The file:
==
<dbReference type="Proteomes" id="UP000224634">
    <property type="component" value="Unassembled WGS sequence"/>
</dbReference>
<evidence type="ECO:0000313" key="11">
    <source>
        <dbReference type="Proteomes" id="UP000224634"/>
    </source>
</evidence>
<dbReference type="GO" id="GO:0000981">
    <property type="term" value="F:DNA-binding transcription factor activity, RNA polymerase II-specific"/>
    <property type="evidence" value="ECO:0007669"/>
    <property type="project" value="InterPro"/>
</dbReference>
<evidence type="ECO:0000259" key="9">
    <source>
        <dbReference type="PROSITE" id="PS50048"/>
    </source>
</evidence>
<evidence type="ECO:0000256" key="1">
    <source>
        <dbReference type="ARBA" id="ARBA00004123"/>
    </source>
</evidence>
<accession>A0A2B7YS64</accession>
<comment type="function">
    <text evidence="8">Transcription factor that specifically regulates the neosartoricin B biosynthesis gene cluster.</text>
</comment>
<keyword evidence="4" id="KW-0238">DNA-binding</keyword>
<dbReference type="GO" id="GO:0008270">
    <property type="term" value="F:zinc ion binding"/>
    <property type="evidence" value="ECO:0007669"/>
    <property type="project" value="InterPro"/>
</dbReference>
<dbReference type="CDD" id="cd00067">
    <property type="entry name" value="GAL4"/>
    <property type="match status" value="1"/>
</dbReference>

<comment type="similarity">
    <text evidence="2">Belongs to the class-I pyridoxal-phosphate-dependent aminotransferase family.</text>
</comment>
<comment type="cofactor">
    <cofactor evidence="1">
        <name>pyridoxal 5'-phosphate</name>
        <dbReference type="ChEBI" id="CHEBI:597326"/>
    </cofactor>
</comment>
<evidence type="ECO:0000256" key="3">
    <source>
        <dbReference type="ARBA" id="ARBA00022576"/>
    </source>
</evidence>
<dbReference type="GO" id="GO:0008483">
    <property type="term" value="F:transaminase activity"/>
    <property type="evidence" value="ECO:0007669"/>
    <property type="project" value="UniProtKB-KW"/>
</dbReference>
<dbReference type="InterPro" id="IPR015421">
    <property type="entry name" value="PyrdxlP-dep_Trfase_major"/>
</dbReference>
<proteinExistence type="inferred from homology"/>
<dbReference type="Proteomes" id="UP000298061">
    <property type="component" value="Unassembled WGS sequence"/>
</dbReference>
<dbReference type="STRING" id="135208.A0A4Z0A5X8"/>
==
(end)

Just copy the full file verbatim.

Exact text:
<dbReference type="Proteomes" id="UP000224634">
    <property type="component" value="Unassembled WGS sequence"/>
</dbReference>
<evidence type="ECO:0000313" key="11">
    <source>
        <dbReference type="Proteomes" id="UP000224634"/>
    </source>
</evidence>
<dbReference type="GO" id="GO:0000981">
    <property type="term" value="F:DNA-binding transcription factor activity, RNA polymerase II-specific"/>
    <property type="evidence" value="ECO:0007669"/>
    <property type="project" value="InterPro"/>
</dbReference>
<evidence type="ECO:0000259" key="9">
    <source>
        <dbReference type="PROSITE" id="PS50048"/>
    </source>
</evidence>
<evidence type="ECO:0000256" key="1">
    <source>
        <dbReference type="ARBA" id="ARBA00004123"/>
    </source>
</evidence>
<accession>A0A2B7YS64</accession>
<comment type="function">
    <text evidence="8">Transcription factor that specifically regulates the neosartoricin B biosynthesis gene cluster.</text>
</comment>
<keyword evidence="4" id="KW-0238">DNA-binding</keyword>
<dbReference type="GO" id="GO:0008270">
    <property type="term" value="F:zinc ion binding"/>
    <property type="evidence" value="ECO:0007669"/>
    <property type="project" value="InterPro"/>
</dbReference>
<dbReference type="CDD" id="cd00067">
    <property type="entry name" value="GAL4"/>
    <property type="match status" value="1"/>
</dbReference>

<comment type="similarity">
    <text evidence="2">Belongs to the class-I pyridoxal-phosphate-dependent aminotransferase family.</text>
</comment>
<comment type="cofactor">
    <cofactor evidence="1">
        <name>pyridoxal 5'-phosphate</name>
        <dbReference type="ChEBI" id="CHEBI:597326"/>
    </cofactor>
</comment>
<evidence type="ECO:0000256" key="3">
    <source>
        <dbReference type="ARBA" id="ARBA00022576"/>
    </source>
</evidence>
<dbReference type="GO" id="GO:0008483">
    <property type="term" value="F:transaminase activity"/>
    <property type="evidence" value="ECO:0007669"/>
    <property type="project" value="UniProtKB-KW"/>
</dbReference>
<dbReference type="InterPro" id="IPR015421">
    <property type="entry name" value="PyrdxlP-dep_Trfase_major"/>
</dbReference>
<proteinExistence type="inferred from homology"/>
<dbReference type="Proteomes" id="UP000298061">
    <property type="component" value="Unassembled WGS sequence"/>
</dbReference>
<dbReference type="STRING" id="135208.A0A4Z0A5X8"/>